DVD Review: Quincy, M.E. (Season 5)

Quincy, M.E. was the only part of the NBC Sunday Mystery Movie to become a regular TV series. Banacek, The Snoop Sisters, Herc Ramsey, McMillian (minus wife), McCloud and Columbo never went to an hour long format. What allowed Quincy to make the transition? It was the last show to join the Mystery Movie so there was a youth element. Jack Klugman had just come off The Odd Couple so he wasn’t going to complain about going from six 90 minute episodes to 22 60 minute episodes. Ultimately it came down to the fact that America couldn’t get enough medical examiner action. Quincy, M.E.: Season 5 takes the corpse whisperer into the ’80s.

“No Way to Treat a Flower” could easily be the classic tale of kids on dope meeting a tragic fate. A girl dies after smoking marijuana and ends up on Quincy’s slab. Her test results make her appear to be an elderly woman. Shortly after that, her boyfriend dies. He has the same issues. Quincy needs to track down the killer weed to find out what made it lethal.He must save the kids who just want to smoke up with out fear. “Dead Last” puts Klugman in his natural environment: the race track. Klugman had a horse that ran in the Kentucky Derby. This trip is business when a horse goes nuts and kills a jockey. Quincy declares this isn’t just an accident. Red West of Elvis’ Memphis Mafia has a guest role. “By the Death of a Child” takes the show international. Robert Loggia runs San Christos. A child has died from what appears to be a diphtheria vaccine. Loggia’s career might be over if Quincy and Sam (Robert Ito) can’t find the real cause. “Never A Child” dips into the world of teen runaways that get involve in hooking and posing for smut. Quincy goes after a chicken hawk that preys on these young girls.

“Hot Ice” introduces Customs Agent Nivens played by Edward Grover. He’s previously played Baretta’s boss Lt. Hal Brubaker. I mainly mention Edward Grover since his sister worked with my dad around this time. But Grover has a pivotal role in tracking down a diamond smuggling ring. He can’t solve the crime since it is Quincy’s show. “Sweet Land of Liberty” makes Sam’s pal a killer. Turns out the guy might have been given psychotic drugs while in the military. “Mode of Death” finds a disgraced televangelist dead in a hotel room. Quincy doesn’t think he died of the pills and booze combination. Can he get a witness? “Nowhere to Run” appears to be the case of a pregnant girl being pushed off a cliff by her lover. But was it really that easy? “The Money Plague” appears to find the remains of a D.B. Cooper like guy and his ransom money in the woods. Trouble happens when the park ranger also finds the weapon the Cooper character used to get his demands.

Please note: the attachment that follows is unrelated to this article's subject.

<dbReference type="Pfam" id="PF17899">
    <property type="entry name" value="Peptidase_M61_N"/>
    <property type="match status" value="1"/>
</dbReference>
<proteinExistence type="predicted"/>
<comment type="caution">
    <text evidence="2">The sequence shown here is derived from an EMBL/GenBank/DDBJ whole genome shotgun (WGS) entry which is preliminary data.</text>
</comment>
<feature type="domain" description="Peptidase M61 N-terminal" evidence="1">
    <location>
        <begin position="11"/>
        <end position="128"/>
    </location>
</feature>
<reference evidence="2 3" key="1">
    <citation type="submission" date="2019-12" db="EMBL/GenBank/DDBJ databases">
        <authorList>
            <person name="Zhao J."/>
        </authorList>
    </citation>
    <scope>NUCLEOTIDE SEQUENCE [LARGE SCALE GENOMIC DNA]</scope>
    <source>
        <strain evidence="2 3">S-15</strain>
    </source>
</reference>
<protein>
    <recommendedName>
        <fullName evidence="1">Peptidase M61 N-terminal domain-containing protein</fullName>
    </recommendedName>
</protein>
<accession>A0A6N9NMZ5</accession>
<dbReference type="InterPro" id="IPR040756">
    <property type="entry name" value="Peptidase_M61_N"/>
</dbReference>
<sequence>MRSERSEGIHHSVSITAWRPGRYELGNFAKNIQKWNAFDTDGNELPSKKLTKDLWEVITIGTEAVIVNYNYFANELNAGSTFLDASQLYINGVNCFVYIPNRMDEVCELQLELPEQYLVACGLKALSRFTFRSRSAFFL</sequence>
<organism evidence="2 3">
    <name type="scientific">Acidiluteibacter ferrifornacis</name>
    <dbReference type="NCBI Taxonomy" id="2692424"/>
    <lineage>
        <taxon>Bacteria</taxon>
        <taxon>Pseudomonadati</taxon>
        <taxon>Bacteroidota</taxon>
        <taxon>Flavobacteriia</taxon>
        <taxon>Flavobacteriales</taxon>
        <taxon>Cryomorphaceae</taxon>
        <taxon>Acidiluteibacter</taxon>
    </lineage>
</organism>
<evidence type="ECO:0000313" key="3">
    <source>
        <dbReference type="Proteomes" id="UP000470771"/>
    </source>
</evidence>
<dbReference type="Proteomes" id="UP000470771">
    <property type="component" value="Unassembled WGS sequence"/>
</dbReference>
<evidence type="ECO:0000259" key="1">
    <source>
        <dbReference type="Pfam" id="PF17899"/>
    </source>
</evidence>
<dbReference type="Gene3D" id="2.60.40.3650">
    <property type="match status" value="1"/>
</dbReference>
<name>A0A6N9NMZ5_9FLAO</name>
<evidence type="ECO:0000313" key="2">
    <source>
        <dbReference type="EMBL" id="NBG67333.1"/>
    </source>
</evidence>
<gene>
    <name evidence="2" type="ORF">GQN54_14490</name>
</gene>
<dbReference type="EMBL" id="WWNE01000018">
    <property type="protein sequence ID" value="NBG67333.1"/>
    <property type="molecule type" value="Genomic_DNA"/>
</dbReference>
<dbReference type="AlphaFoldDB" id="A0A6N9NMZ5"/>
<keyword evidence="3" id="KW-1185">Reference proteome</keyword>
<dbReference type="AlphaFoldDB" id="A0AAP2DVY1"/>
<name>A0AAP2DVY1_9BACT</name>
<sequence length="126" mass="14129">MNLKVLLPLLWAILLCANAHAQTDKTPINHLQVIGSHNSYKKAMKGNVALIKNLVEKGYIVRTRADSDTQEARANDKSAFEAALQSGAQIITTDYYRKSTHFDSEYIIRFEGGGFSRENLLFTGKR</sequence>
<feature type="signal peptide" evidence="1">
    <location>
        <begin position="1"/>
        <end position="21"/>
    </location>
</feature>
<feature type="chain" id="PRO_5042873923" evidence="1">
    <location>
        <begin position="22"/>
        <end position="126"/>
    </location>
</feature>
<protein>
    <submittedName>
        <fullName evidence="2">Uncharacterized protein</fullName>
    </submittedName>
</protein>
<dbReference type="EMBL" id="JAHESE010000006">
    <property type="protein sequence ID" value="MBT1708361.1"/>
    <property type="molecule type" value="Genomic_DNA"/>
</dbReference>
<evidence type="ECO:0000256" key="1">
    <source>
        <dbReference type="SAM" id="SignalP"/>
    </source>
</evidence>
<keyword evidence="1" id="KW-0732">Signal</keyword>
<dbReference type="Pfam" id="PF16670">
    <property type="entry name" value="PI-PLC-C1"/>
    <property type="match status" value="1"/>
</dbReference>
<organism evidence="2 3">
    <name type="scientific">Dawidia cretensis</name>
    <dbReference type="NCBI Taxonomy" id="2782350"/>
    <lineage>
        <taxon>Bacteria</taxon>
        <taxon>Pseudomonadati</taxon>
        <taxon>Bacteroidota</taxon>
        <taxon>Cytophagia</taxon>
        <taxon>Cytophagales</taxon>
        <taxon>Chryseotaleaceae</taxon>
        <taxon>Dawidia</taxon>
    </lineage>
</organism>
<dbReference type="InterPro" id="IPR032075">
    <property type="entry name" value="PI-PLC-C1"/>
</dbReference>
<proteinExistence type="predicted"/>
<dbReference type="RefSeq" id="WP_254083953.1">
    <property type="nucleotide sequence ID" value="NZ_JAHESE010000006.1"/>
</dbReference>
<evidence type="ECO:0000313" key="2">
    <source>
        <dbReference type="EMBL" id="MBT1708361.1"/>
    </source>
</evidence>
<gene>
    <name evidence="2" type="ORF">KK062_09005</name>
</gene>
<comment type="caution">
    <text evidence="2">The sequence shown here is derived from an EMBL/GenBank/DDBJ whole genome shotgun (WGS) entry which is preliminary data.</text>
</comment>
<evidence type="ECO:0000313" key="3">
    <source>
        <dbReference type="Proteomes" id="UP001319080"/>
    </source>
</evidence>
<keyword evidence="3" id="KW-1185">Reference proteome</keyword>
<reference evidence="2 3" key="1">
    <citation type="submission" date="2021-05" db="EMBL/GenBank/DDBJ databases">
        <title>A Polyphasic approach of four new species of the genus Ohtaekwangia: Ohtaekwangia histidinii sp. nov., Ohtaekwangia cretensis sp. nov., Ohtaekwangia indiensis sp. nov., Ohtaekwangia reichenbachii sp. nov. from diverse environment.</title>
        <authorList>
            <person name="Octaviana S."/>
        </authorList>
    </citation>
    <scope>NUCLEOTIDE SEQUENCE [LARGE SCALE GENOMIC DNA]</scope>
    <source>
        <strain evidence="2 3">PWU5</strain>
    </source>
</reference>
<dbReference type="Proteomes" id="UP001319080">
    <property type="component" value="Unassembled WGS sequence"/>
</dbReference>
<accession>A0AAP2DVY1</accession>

In a torn from the day’s headline, there’s riots when a despotic leader comes to America for surgery in “Diplomatic Immunity.” Rebels from his country get creative in their assassination methods. This didn’t quite happen when the Shah of Iran arrived before this time. “Riot” takes Quincy and Sam into a prison to investigate an inmate’s mysterious death. Trouble happens when the prisoners upraise and take them hostage. “Cover-Up” has a nurse needing advice from Quincy when her superiors don’t want a death to appear at the hospital. “Unhappy Hour” puts Quincy in a difficult place. He has to prove that the niece of Dr. Asten (John S. Ragin) wasn’t at the wheel in a drunk driving case. The computer simulation isn’t quite a Pixar production. “The Winning Edge” dopes up a bunch of gymnasts to make them winners. “TKO” kills a championship boxer. “Deadly Arena” kills people with football stadium food. It’s not a good time to be a sports star in Los Angeles.

The lab tests for Quincy, M.E.: Season 5 are positive for mystery addiction. This is such a fun show with Quincy, Sam and Dr. Asten peeling back the layers of a crime victim. While it’s easy to mock network executives, at least one got it right when they chose to turn Quincy into a weekly series instead of just ending it with the rest of the Mystery Movie titles.

The Episodes
“No Way to Treat a Flower,” “Dead Last,” “By the Death of a Child,” “Never a Child,” “Hot Ice,” “Sweet Land of Liberty,” “Mode of Death,” “Nowhere to Run,” “The Money Plague,” “For the Benefit of My Patients,” “Murder by S.O.P.,” “Honor Thy Elders,” “Diplomatic Immunity,” “Riot,” “Cover-Up,” “Unhappy Hour,” “The Winning Edge,” “New Blood,” “TKO,” “The Final Gift,” “Deadly Arena” and “No Way to Treat a Patient.”

The video is 1.33:1 full frame. The transfers are very sharp. You can see the details on Quincy’s suits. The audio is Dolby Digital mono. The levels are perfect for when Quincy gets passionate about an angle. The episodes are Closed Captioned.

Three are no bonus features.

Quincy, M.E.: Season 5 is filled with autopsy action. Quincy doesn’t hold back when he investigates dope smoking kids, dead jockeys, world dictators and athletes.

Shout! Factory presents Quincy, M.E.: Season 5. Starring: Jack Klugman, Garry Walberg, John S. Ragin, Val Bisoglio and Robert Ito. Boxset Contents: 22 episodes on 6 DVDs. Released: March 19, 2013. Available at Amazon.com.

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